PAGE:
Moonrise Kingdom, creates this strange world of acute reality for its viewers. Love stories, especially those involving young children are often trivialized in films. The reason behind it being the assumption that love is the business of adults. In this film, the director, Wes Anderson, does create this illusion in the begining when Sam Shakusky (Jared Gilman) and Susie Bishop (Kara Hayward) roam around the woods building campsites. We look at them as two children being stupid, rebellious children together, but the beauty of the film is that their love is not trivialized. We find that both are not running away in love but running away to find love. They are kindred spirits who did not find an understanding world till they found each other.
There are many aspects of the world that are symbolised through the film’s characters. The stoic, insensitive, unshaken system played by Social Services (Tilda Swinton), the loveless adults played by Walt and Laura Bishop (Bill Murray and Frances McDormand), the regret of opportunities lost seen through Captain Sharp (Bruce Willis) and the untarnished but subduded courage played by Scout Master Randy Ward (Edward Norton). There is also a small role of the overbearing know-it-alls in the form of Commander Pierce (Harvey Keitel) and the system loopholes as Cousin Ben (Jason Schwartzman). All the players in this film could as well form a world and everything it stands for.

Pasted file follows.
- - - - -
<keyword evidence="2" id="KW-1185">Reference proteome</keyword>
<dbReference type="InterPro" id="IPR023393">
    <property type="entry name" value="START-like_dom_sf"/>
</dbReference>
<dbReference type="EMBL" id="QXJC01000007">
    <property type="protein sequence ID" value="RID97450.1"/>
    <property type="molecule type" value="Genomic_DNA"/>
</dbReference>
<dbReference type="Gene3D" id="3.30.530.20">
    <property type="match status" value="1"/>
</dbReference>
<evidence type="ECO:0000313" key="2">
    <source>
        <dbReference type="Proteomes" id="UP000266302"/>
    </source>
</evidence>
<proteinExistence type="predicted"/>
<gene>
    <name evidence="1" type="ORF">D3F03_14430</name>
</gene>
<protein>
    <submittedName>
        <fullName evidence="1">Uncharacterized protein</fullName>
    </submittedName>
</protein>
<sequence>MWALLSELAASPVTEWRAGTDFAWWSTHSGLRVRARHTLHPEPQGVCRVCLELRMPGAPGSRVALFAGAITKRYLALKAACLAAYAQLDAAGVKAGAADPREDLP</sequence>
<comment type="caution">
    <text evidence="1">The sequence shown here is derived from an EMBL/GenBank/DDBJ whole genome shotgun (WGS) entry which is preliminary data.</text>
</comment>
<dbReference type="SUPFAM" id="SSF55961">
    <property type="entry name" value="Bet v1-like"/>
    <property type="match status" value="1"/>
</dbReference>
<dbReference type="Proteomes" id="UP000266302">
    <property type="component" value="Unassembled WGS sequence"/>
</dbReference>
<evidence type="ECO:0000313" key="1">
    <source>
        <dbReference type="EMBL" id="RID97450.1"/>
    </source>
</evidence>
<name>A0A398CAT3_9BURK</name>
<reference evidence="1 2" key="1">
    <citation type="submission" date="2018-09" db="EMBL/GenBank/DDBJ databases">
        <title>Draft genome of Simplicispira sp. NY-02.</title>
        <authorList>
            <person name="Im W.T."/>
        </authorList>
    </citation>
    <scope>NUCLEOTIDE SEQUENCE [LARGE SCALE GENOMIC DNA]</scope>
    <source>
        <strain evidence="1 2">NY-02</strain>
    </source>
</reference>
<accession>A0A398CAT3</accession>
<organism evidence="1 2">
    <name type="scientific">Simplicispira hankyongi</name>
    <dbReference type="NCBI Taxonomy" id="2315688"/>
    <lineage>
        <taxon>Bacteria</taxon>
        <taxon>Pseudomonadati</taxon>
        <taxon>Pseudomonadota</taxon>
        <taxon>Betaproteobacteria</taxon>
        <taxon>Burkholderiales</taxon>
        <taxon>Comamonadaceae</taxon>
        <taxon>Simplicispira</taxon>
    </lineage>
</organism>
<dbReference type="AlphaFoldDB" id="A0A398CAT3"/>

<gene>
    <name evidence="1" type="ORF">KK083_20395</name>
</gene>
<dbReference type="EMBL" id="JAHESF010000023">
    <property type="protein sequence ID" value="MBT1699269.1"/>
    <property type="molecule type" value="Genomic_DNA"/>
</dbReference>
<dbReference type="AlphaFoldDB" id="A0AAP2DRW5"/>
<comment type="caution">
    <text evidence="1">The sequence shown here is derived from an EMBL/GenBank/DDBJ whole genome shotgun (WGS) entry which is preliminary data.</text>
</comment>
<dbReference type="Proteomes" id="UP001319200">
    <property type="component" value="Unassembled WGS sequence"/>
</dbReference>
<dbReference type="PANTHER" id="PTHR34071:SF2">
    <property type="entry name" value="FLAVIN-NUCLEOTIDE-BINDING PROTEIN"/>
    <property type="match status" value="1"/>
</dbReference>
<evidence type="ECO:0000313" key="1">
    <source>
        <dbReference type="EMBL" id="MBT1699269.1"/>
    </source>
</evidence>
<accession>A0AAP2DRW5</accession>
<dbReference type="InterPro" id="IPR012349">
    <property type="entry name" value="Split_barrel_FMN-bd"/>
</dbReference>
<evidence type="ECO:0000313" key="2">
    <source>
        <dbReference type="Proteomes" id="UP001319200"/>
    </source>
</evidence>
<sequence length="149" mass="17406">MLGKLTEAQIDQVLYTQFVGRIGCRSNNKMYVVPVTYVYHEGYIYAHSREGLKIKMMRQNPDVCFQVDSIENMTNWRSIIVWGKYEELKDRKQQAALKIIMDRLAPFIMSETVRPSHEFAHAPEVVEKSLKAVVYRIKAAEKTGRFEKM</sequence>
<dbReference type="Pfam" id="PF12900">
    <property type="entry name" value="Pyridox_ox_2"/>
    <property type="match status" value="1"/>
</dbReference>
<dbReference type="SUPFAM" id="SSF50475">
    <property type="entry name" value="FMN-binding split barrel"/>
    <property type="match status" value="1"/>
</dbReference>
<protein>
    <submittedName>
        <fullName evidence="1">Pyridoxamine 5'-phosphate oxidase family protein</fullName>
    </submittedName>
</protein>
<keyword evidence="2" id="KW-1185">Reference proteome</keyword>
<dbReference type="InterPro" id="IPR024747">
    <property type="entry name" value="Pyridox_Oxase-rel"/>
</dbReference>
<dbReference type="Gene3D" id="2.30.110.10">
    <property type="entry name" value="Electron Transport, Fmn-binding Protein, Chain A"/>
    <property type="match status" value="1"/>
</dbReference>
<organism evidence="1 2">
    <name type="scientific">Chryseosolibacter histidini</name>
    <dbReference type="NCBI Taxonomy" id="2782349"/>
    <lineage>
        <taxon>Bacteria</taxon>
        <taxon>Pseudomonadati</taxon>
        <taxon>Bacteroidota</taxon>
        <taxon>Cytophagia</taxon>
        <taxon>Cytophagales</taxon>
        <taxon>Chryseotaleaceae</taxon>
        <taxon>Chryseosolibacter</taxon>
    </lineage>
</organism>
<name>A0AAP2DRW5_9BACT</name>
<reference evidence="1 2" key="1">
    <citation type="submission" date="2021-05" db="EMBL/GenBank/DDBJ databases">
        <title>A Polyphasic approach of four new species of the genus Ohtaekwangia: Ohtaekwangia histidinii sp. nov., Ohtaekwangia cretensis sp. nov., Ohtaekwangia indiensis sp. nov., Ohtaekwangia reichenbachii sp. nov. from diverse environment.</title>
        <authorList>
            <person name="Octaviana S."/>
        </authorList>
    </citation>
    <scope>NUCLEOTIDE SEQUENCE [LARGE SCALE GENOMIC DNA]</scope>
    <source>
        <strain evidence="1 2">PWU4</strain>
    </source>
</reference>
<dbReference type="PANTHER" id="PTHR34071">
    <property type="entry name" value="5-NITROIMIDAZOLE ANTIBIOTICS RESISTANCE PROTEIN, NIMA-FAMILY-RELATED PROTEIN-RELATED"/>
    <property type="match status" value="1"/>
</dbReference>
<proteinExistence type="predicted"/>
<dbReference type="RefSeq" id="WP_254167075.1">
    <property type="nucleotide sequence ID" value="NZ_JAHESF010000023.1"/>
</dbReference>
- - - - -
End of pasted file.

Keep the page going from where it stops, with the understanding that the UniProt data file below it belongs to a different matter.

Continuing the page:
This film has a very evident Wes Anderson touch but it is not like any of his earlier films. Yes it does talk about outsiders but this one makes the story hopeful. My favourite scene is the one where the young boy scouts decide that it is their duty to help Sam despite what the world might have them do. That one scene of complete rebellion is so hopeful and beautiful that it makes you wish that the child within you would never die.
The film has a steller cast and everyone does there bit, in true Anderson fashion. But it is the brilliant locations, fantastic cinematography and sountrack that translate the story so beautifully on screen. There are some films that are a great mix of all the tools available to the filmmaker and this film is like that in every aspect. Almost theatrical in its style, Anderson uses the locations like a stage, the characters standing out in their costumes. Though not a comedy in terms of the story, Anderson imparts humour through his vision of the world where the characters reside. And this is presisely why the film works so well. It brings through the story not just through dialogues but through visuals and music.
While coming out of the movie hall, I happened to come across the poster of last week’s release ‘Barfi’. And although I did like the film, I could not help but feel how much more natural ‘Moonrise Kingdom’ felt in terms of its style. Though the visuals were equally bright, the characters really colourful, somehow nothing seemed forced or manufactured. The point of this train of thought is that there were less than 10 people sitting in the theatre watching this beautiful film with me. With such odds, it is not surprising that we never have a high bar to compare what we watch.